Does the UK Business Secretary know something the rest of us don’t? Despite fears of the UK as a whole being unable to meet peak electricity demand in some circumstances, he appears confident there’s capacity to spare if Scotland’s windmill culture (not his words) can’t do the business.
The UK government’s Business Secretary Vince Cable has said there is no threat to the security of Scotland’s electricity supply, reports the BBC.
His comments came after BBC Scotland’s disclosure that the huge coal-fired power station at Longannet in Fife was facing a renewed threat to its future.
Mr Cable said energy could be imported from England.
Scotland’s Energy Minister Fergus Ewing told BBC Radio Scotland that Longannet was necessary to “meet demand”.
Scottish Power, which operates the plant, warned last year that the cost of connecting to the grid meant the power station may close earlier than planned.
It is understood talks between Scottish Power and National Grid have stalled.
Following a meeting of the Scottish Energy Advisory Board, Scotland’s First Minister Ms Sturgeon wrote to Prime Minister David Cameron to call for an analysis of electricity capacity margins in Scotland.
Longannet’s location puts it at a disadvantage when competing against English power stations.
Scottish generators, including Longannet, account for about 12% of the capacity connected to Britain’s high-voltage electricity network.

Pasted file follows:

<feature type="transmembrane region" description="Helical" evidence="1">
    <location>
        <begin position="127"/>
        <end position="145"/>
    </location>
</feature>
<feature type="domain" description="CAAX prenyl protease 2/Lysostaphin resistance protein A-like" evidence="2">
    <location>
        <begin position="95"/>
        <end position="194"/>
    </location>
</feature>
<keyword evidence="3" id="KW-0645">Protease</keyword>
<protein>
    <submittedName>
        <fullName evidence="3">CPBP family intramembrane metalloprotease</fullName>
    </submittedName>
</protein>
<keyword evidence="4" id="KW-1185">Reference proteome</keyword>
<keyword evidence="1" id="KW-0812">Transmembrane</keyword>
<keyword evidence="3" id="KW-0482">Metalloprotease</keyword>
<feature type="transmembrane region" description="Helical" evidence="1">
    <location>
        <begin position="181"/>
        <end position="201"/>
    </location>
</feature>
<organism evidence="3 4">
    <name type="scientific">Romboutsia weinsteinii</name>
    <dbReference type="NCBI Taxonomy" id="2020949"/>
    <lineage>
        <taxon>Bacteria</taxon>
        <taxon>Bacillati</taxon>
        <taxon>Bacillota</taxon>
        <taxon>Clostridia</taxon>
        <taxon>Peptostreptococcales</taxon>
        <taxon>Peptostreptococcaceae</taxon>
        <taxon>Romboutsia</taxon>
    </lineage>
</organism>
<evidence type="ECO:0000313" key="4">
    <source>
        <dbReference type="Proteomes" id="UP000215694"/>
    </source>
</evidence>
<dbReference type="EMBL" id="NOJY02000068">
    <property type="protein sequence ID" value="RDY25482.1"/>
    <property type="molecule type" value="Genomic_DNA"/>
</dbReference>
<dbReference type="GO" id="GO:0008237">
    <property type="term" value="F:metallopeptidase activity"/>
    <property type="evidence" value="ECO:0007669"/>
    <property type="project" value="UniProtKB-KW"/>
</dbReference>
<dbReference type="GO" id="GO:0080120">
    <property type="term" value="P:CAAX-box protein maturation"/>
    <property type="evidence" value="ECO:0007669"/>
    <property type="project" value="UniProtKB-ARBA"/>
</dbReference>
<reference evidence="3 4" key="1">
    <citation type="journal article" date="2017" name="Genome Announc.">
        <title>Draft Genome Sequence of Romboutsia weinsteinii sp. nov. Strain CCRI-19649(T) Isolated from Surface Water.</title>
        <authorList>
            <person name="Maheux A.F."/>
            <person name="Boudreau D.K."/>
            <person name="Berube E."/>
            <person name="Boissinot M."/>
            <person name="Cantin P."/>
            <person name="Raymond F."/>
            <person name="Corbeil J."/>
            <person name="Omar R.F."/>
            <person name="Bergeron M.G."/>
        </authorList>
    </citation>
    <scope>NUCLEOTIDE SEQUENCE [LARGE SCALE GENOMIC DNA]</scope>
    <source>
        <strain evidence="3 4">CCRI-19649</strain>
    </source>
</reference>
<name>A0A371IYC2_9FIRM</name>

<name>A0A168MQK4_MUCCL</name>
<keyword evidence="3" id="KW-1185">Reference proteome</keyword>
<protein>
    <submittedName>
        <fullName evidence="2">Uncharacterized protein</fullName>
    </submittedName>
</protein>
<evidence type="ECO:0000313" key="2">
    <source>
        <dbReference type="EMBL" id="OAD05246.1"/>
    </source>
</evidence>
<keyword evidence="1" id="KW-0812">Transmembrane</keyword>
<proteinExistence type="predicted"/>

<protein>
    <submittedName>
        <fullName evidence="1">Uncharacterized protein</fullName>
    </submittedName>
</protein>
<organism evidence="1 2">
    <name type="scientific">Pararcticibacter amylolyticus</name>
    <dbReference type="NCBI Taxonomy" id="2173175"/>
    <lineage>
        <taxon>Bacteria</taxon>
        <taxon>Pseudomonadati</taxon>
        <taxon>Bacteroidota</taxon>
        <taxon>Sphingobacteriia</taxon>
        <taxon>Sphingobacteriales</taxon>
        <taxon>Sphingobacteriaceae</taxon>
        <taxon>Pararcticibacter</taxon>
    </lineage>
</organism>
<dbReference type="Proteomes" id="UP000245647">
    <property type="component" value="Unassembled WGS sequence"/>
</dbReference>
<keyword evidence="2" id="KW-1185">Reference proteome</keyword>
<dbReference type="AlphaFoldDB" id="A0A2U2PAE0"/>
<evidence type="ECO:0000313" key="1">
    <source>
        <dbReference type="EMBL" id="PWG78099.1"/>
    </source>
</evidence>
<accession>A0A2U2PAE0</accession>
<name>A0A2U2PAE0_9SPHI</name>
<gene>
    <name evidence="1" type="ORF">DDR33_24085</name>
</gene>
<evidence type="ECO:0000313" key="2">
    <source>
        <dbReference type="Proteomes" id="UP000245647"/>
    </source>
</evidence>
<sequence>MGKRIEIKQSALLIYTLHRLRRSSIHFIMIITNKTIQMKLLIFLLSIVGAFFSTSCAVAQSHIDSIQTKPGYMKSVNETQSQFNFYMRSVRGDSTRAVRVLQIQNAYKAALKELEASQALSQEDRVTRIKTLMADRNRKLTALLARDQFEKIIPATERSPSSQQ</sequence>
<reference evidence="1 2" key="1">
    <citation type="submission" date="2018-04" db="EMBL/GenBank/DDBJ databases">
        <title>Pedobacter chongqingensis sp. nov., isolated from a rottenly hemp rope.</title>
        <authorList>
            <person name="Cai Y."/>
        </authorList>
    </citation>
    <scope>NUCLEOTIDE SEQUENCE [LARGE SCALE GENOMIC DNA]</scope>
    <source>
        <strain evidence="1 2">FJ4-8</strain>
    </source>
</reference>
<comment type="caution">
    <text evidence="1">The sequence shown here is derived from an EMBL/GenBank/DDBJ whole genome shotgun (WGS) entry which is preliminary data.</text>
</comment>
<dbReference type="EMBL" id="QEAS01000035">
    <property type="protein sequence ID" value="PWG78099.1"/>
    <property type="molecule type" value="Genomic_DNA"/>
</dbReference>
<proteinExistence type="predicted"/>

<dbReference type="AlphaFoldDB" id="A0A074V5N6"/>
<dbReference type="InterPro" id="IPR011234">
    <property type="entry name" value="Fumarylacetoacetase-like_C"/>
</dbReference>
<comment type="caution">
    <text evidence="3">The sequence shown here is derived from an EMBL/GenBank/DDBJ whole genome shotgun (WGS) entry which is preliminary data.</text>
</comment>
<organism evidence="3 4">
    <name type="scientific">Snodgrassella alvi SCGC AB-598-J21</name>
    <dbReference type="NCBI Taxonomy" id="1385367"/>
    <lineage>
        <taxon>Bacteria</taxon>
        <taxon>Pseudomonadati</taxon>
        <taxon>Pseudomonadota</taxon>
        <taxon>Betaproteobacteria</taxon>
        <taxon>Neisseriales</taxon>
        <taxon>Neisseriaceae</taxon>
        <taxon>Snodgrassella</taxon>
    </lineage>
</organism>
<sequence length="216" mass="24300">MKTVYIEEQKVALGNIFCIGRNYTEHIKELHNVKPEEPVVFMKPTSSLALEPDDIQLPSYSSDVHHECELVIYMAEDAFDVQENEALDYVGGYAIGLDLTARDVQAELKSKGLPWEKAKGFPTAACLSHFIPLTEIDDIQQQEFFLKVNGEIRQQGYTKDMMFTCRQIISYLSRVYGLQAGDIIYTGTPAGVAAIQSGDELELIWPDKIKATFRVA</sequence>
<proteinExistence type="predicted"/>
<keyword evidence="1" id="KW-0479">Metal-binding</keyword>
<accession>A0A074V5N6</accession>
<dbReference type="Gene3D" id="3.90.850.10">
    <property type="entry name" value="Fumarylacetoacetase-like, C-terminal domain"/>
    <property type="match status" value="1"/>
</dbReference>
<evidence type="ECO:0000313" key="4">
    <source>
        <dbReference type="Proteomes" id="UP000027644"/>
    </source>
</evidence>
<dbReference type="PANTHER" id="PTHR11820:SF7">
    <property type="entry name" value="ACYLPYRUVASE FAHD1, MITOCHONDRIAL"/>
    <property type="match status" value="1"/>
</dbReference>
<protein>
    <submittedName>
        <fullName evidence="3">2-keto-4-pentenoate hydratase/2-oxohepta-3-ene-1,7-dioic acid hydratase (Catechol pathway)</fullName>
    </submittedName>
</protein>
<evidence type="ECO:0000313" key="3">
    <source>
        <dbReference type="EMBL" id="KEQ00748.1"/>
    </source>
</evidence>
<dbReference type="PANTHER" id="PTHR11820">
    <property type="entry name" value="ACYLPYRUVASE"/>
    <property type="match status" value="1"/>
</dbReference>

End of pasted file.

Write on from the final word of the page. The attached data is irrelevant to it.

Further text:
But, according to the Scottish government, they pay about 35% of the charges for connection to the national grid.
Ms Sturgeon said: “The Scottish government cannot accept a situation where levels of energy security in Scotland are compromised by energy policy and network operation decisions taken outside Scotland.”
Speaking on BBC Radio’s Good Morning Scotland programme, Mr Cable said: “This isn’t an England versus Scotland issue.”
He added: “Clearly there is an issue about the pricing and the connection into the grid, but that is determined by the regulator Ofgem, it is not determined politically.
“There is no issue about security of supply. I don’t quite understand why this issue has flared up. For many years Scotland has exported energy to England on the national grid and that was a perfectly sensible arrangement.”
“There is now the possibility that there will be a reverse flow for some years until the big renewable sources in Scotland come into play.
“That is not a problem. It is a secure national grid – there isn’t a threat to security of supply.”
“I think it is a bit rich of the UK government to say it has nothing to do with them” – Fergus Ewing, Scotland’s Energy Minister